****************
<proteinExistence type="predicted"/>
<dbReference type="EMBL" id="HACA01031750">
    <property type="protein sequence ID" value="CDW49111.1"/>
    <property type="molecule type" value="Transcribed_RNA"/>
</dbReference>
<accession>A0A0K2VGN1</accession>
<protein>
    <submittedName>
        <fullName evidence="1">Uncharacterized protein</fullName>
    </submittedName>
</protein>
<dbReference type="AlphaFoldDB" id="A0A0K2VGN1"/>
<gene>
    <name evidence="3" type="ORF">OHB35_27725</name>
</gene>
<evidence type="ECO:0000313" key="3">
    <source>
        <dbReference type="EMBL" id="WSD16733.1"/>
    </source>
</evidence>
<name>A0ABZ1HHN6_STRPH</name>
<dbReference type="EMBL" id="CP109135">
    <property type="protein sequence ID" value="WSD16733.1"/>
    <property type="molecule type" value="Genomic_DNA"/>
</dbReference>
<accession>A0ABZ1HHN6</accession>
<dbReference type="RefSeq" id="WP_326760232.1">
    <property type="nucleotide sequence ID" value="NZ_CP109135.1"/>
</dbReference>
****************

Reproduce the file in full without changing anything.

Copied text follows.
<proteinExistence type="predicted"/>
<dbReference type="EMBL" id="HACA01031750">
    <property type="protein sequence ID" value="CDW49111.1"/>
    <property type="molecule type" value="Transcribed_RNA"/>
</dbReference>
<accession>A0A0K2VGN1</accession>
<protein>
    <submittedName>
        <fullName evidence="1">Uncharacterized protein</fullName>
    </submittedName>
</protein>
<dbReference type="AlphaFoldDB" id="A0A0K2VGN1"/>
<gene>
    <name evidence="3" type="ORF">OHB35_27725</name>
</gene>
<evidence type="ECO:0000313" key="3">
    <source>
        <dbReference type="EMBL" id="WSD16733.1"/>
    </source>
</evidence>
<name>A0ABZ1HHN6_STRPH</name>
<dbReference type="EMBL" id="CP109135">
    <property type="protein sequence ID" value="WSD16733.1"/>
    <property type="molecule type" value="Genomic_DNA"/>
</dbReference>
<accession>A0ABZ1HHN6</accession>
<dbReference type="RefSeq" id="WP_326760232.1">
    <property type="nucleotide sequence ID" value="NZ_CP109135.1"/>
</dbReference>